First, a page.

These eight samples all begin in antipodal and far away places but come together to seek common ground. As a window to the outlook for 2013 I can say with unequivocal doubt that if these wines were in bottle they could all be enjoyed right here and now. Pinot Nouveau. They are possessive of a computation in complexity to each tell an individual story. It would be hard to figure Jay and Ed waiting a full 12 months to see them into bottle, especially from the showy blocks. Look for Flat Rock to knock some off to racking in late spring to preserve their amazing level of freshness. The 2013 vintage looks to offer immediate gratification. Its longevity remains to be seen.
Notes on (not yet released) 2012′s and 2013′s
Nearly 4000 cases will be available of this nearly-unfiltered, very established and always well-thought out Pinot Noir. A consideration of the plots and barrels micro-management that determine the crasis of this Estate wine demands an extrapolation in full-on assessment. The medium-coarse Chinois filtering lends to a tannic chain of texture thick in grain and chalk. A heavier Estate because when the weather gives you heat you make a climate appropriate wine. This monkey is not a product of arctic air and it “got too deep, but how deep is too deep?” Thermal vintage melt, ritzy ripe cherry stuff in 2012. From the Ritz to the Rubble, if you like, or the Flat Rock. 88
There will be 660 cases of this barrel cherry-picked, now iconic Bench Chardonnay. The warm vintage called for a combo-malo approach, part batch all in, part arrested development. Gravity influenced top down blending also work to seek a svelte elegance and this ’12 really straddles the humid line. Thinks to be ribald but remains chaste, only allowing a kiss from the barrel and a caress from the rocks beneath the soil. Accept immediate but know that deferred gratification is the hallmark of this bottling. 89
From a sample just pulled from the tank. Jay Johnston’s concept for Nadja is to create many fermentations together, using 2000L tanks and some barrels. The ferments are arrested when they achieve balance and then blended. Nadja still has her young fizz on and she’s exaggerated in Metallica meets a wondrous kind of sour. Already showing an unfurling of (mostly citrus) fruit but also spice and hurried depth. Frantic Riesling, will she “stop to warm at karmas burning, or look ahead, but keep on turning?” 89-90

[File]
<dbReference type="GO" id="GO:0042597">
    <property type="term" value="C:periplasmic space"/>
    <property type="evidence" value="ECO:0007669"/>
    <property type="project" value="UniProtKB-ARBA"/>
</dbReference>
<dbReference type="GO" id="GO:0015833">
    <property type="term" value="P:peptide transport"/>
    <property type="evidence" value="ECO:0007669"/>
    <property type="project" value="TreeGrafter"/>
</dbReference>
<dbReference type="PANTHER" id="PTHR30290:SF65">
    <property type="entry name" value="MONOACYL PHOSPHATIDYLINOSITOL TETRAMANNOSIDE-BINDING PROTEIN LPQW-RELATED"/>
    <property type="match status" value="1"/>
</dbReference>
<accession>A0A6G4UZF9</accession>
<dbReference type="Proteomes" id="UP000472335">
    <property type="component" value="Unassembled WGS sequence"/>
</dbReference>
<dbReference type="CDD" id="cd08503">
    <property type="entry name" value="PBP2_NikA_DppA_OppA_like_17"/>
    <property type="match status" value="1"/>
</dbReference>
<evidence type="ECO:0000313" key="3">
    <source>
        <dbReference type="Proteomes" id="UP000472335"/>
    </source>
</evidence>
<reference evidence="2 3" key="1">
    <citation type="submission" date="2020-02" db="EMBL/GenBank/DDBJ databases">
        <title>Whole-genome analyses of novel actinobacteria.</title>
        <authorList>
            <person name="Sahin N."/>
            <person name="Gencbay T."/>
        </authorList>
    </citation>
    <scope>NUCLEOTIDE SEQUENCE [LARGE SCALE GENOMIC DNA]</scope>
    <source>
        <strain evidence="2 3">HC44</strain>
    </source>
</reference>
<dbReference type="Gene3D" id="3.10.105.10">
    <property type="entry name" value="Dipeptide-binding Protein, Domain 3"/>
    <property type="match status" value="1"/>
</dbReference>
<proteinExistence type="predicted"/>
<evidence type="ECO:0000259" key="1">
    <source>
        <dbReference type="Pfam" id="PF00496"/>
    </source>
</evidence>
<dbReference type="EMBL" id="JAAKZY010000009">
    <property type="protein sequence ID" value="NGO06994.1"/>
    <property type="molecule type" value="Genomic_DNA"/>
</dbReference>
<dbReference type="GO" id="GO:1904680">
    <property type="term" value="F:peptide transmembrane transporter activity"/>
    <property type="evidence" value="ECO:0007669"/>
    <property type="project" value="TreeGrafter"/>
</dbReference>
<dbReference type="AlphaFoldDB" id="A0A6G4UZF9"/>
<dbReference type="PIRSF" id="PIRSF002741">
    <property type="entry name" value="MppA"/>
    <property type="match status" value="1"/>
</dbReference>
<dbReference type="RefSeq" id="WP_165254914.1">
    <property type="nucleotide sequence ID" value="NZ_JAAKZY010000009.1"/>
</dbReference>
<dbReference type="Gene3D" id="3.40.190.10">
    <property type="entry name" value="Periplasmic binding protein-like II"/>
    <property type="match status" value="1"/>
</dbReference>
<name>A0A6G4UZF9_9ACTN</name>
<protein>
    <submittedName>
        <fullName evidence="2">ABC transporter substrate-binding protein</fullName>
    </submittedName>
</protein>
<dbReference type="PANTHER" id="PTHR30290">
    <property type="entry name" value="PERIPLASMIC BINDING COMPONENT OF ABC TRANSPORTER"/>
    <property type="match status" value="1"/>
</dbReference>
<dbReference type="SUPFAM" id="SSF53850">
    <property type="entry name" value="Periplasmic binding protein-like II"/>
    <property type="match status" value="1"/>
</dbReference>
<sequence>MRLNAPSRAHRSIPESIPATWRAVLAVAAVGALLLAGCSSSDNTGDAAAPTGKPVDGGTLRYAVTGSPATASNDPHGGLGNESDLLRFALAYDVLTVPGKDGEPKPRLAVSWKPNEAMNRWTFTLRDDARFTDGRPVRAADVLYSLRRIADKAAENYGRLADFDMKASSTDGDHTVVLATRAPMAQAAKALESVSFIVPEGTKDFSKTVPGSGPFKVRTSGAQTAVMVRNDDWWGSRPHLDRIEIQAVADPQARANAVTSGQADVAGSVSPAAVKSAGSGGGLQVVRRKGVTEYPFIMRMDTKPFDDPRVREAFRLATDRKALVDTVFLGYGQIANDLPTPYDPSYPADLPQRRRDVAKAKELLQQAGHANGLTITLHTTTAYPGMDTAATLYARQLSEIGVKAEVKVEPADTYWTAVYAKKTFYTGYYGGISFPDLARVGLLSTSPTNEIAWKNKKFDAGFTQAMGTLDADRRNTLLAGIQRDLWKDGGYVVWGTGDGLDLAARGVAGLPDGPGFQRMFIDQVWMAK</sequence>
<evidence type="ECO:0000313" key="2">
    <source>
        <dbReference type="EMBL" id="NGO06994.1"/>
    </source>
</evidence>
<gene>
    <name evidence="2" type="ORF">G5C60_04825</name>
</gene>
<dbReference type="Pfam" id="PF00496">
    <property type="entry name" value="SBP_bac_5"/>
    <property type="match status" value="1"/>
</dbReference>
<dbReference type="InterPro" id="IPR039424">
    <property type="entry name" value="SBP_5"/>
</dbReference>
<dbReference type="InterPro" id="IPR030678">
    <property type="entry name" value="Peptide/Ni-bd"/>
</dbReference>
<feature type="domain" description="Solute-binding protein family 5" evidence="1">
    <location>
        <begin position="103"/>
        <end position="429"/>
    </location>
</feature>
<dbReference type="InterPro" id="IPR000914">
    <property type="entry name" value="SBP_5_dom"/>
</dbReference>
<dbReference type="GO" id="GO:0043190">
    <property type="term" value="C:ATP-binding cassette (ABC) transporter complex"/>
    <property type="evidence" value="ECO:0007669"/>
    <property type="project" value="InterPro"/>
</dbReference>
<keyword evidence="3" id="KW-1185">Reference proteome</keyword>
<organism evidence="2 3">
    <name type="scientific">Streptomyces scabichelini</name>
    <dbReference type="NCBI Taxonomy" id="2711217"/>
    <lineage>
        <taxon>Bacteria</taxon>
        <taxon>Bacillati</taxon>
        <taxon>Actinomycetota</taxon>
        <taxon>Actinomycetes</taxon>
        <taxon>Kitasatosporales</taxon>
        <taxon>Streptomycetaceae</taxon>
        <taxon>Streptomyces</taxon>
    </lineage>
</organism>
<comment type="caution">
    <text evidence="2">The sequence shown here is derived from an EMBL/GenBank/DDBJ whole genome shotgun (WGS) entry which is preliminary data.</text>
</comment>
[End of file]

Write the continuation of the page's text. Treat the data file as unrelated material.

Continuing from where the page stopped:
Tasted from a tank sample. The 2013 Rosé marks a change in direction and approach. No longer a one-dimensional, typical method blush made by saignée, bled off cold soaks, the ’13 goes at it half and half through skin fermenting. As soon as the skins dry out they are removed. The result (though not really apparent four months in) will be aridity with the sweet balance arriving by way of a six to seven percent sulphured dose of Gewürztraminer. The sample swims both upstream and down, through waves of salinity and dulcitude. Will lay claim to being one of the more interesting Rosés from the vintage. 87-88
Tasted from a barrel sample, this singular Bench brew of Syrah, Merlot and Pinot Noir. After 14 months in barrel, all separated at birth, the varieties were blended in mid-January and will be bottled this March. Yet unsettled, there is a level of unctuousness and cake layering. A big red for the believers, for those who lust for big reds. Currently showing its wood, freshness, acids and potential for balance. 87-88
Tasted with proprietor Ed Madronich at the winery. This was Flat Rock’s first ever Sparkling wine made in a challenging vintage. The base wine was fermented dry and sent to neutral barrels. Sugar and yeast were added after eight months and it then entered the bottle. Newer vintages may see time stretched to 20 months. At this stage it is very much alive, showing the whole orchard and nothing but the orchard, albeit with some fallen fruit. Some sugar lingers but not enough to pull it from dry. With time the orchard gives to grapefruit. In the end it’s big and biscuitous. Says Madronich, “Our wines can go 15 years, no problem.” We’ll see about that. 89